On Saturday night, Miguel Cotto (37-4, 30 knockouts) and Austin Trout (26-0, 14 knockouts) were set to take part in the main-event of Showtime Championship Boxing. As two of the top junior middleweight in their division, fans were left salivating over the stylistic match-up of the uber-aggressive Cotto to the cool and calculated style of Trout. It’s this contrast of styles that left fans arguing over who and why they believe one fighter would overcome the other.
To many, Cotto would win because of his superior movement as well as overall aggression. To others, Trout would earn the victory because of his mixture of size and pure boxing skill. As polarizing as this match-up may have been, there was no doubt in many minds that Cotto would earn the hometown decision over Trout. This ended up being nothing more than a mere thought.
As the two fighters answered the opening bell of the fight, Cotto became the aggressor early. With his superior footwork and head movement, Cotto was able to leave Trout guessing as to where the punches would come from next. From this point forward though, the rounds became much closer as Cotto would throw more punches, yet Trout would land the harder shots. This would go on to be the story of the early rounds, as the two would try to out-wit the other in a fight that became much more tactical than many had expected.
With Cotto winning the majority of the first five rounds, many thought that Cotto would look to be cruising to another dominant decision win. Things changed quickly however since it started to become obvious that Cotto was growing tired, whereas Trout was finally getting in stride. Starting in round 6, Trout began to really impose his will on the tiring Cotto. With the longer reach, Trout managed to keep Cotto at bay, as well as avoiding Cotto’s attempt to bully the young fighter into the ropes.
This pattern would continue throughout the rest of the fight, but it gradually became clearer and clearer that Trout was winning these later rounds. Cotto was definitely in the fight for all twelve rounds, but it was becoming obvious that Trout was the more acclimated fighter as far as fighting top-competition in the junior middleweight division. Round six through eleven would all go to hard working Trout, as he gradually broke down the Puerto Rican veteran in front of a raucous home-town like crowd.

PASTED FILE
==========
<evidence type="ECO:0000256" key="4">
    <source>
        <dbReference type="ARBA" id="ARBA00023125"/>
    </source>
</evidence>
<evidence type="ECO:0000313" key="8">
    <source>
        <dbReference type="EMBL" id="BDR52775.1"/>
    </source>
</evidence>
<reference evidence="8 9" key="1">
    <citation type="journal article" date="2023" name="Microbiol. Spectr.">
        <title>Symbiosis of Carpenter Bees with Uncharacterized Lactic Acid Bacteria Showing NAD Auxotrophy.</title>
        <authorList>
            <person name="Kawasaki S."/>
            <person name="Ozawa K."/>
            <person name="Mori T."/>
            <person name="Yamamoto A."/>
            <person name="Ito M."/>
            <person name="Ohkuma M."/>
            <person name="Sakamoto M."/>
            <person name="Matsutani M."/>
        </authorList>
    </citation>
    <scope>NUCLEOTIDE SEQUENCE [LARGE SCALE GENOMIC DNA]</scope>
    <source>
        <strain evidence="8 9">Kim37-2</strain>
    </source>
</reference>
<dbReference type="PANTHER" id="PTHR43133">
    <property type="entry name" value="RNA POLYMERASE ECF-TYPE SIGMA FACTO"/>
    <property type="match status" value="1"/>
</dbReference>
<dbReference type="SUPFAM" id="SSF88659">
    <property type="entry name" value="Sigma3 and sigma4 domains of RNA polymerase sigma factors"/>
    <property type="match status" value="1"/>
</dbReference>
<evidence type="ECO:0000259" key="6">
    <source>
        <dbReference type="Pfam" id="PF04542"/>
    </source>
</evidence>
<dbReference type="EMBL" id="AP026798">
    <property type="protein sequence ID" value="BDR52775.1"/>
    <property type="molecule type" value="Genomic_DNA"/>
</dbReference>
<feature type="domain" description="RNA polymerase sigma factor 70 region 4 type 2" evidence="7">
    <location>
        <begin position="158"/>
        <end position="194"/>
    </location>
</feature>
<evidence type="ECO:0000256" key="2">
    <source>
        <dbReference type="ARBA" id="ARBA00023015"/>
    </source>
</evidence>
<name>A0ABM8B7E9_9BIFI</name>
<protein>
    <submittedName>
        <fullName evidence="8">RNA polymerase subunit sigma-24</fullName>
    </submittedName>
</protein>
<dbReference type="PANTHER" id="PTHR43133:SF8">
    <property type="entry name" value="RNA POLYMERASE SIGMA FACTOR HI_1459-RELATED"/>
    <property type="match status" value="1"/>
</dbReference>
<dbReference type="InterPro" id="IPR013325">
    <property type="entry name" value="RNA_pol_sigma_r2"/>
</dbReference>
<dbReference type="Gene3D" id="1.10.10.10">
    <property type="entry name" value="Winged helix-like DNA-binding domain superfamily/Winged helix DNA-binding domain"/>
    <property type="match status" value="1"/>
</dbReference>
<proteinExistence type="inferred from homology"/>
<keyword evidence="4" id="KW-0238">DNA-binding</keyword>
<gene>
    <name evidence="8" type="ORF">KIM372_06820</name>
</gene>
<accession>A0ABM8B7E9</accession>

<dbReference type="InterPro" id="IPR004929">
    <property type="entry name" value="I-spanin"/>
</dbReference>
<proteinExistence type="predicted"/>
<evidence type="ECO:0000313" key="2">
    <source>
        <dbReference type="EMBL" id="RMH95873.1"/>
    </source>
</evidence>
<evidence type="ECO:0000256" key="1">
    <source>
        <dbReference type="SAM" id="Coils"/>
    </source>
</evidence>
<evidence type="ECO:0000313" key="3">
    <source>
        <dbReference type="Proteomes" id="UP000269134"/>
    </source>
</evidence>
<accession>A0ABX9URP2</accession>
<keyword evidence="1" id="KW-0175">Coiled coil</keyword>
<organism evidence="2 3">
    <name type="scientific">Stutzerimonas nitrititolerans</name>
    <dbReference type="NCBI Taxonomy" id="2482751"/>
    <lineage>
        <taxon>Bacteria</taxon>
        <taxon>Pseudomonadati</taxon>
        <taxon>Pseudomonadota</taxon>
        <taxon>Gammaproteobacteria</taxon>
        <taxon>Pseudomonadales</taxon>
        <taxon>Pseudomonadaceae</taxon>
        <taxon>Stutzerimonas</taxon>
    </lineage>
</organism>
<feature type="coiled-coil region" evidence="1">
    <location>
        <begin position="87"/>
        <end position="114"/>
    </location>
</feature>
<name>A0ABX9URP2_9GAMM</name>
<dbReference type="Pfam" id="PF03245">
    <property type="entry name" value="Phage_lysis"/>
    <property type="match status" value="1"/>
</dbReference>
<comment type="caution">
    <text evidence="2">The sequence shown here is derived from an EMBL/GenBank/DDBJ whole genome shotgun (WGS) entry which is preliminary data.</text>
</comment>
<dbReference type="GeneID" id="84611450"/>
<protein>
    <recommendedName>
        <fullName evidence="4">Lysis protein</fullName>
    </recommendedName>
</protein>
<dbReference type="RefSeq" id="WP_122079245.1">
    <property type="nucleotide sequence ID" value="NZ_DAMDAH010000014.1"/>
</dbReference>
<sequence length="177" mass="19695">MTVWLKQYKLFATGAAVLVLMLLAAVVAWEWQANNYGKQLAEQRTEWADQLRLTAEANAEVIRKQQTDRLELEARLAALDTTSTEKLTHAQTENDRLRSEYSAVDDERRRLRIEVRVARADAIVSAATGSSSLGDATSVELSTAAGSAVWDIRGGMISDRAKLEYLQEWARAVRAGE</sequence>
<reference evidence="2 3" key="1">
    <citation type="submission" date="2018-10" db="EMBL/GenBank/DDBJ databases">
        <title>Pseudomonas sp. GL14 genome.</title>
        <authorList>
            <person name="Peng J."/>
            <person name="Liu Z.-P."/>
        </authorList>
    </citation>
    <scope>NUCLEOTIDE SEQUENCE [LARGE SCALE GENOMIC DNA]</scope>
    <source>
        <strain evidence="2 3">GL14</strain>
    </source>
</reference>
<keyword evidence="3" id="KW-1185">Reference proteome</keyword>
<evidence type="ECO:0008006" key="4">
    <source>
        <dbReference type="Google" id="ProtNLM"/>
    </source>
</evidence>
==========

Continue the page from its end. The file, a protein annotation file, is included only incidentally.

With many having the fight fairly even, the twelve round would be crucial in determining the victor. Cotto continued to charge forward, but would find himself getting hit with some solid shots that would leave him trying to clinch. It was this kind of punch out-put that would lead to Trout earning the final round, and running away with the fight on judges scorecards.
Although the fight was close, the victor was clear. Many saw Trout earning the close decision, with this writer scoring the fight for him at (116-112). The judges must have seen a much more different fight, as the disparity amongst the three was significant. Two of the judges would score the fight for Trout (117-111), but somehow, the third judge scored the fight as (119-109) for Trout. This scorecard would immediatley draw criticism because it suggests that Cotto barely did enough to earn a single round in the fight which couldn’t be farther from the truth.
Following the fight, Trout is hoping to finally become a house-hold name in the junior middleweight division as a fight with Saul Alvarez (41-0-1, 30 knockouts) looms, but Cotto’s new fight comes in his attempt to stay relevant. With many hinting that Cotto may be hanging up the gloves, it’ll be interesting to see what he chooses to do from this point forward. Although the decision is hopefully his in the end, one would be silly to suggest that Cotto is washed up. With performances like this one against Trout, and even an earlier one against Mayweather, Cotto has proven that he still has a few fights left in the tank. Whether it be another championship fight however is a different story.